The Yongbyon nuclear facility is no more. A great triumph for diplomacy:



I did a scan of NRO and The Weekly Standard and the silence on this issue seems a bit deafening. But this is a big deal. Either Bush has, whatever criticisms one might have of his early policy toward the DPRK, done a good an important thing here or else he's become a victim of the very "false comfort of appeasement" he's warned against.

At a minimum, there seem to be obvious implications for the ongoing Iran debate. Most of them -- diplomacy works, there's no substitute for talks and mutual concessions, etc. -- reenforce liberal points unless you're willing to turn around and denounce Bush. But one can also observe here that working out a reasonable accommodation didn't require a presidential summit and it's actually possible to conduct constructing diplomacy while also maintaining the sort of hex on "evil" regimes that Obama wants to dispose of.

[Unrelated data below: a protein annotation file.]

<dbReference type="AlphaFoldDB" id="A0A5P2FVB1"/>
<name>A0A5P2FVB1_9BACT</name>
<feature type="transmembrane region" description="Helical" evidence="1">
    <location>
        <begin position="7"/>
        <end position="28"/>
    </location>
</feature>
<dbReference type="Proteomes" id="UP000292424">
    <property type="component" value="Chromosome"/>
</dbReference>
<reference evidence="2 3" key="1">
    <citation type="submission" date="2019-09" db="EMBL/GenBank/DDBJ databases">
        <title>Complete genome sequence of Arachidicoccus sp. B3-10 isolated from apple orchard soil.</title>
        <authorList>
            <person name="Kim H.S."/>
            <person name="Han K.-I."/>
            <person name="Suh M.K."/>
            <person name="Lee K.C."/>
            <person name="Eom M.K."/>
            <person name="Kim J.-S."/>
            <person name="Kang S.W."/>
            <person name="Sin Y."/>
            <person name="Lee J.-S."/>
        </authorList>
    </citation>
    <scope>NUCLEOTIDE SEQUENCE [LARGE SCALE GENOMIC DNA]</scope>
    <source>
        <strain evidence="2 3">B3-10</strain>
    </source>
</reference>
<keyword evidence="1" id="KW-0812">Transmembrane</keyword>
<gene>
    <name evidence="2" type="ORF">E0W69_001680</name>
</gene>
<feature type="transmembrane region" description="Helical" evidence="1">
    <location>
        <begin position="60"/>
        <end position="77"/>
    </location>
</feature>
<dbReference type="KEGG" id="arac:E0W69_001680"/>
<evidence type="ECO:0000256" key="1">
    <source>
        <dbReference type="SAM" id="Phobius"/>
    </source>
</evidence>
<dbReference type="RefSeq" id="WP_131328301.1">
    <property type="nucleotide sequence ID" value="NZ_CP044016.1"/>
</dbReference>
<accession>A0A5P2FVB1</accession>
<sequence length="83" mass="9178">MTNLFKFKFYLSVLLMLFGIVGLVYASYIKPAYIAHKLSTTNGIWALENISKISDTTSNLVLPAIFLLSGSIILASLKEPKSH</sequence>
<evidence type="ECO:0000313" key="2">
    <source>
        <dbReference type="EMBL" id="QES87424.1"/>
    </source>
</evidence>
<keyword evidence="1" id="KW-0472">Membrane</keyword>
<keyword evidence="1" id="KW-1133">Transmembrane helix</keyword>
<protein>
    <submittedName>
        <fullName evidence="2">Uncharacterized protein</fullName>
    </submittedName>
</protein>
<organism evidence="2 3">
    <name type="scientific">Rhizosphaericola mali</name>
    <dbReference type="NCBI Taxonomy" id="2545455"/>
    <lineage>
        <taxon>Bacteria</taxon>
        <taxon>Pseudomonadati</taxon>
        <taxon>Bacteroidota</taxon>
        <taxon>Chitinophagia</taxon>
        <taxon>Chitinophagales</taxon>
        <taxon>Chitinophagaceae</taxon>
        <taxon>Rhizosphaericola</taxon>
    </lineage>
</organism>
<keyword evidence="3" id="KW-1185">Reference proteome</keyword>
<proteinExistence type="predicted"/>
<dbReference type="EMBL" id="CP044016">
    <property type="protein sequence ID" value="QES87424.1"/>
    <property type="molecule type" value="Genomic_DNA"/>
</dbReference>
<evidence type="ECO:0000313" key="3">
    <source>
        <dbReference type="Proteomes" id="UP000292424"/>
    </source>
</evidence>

UPDATE: I obviously didn't scan NRO very well since I missed their editorial on the subject which does, indeed, slam the deal. My apologies, I don't know how I made that mistake since it's right on top of their site. I believe it was even before National Review's founding that William F. Buckley was condemning Ike as an appeaser for holding some meeting with Khruschev. So let's give three cheers for consistency here.

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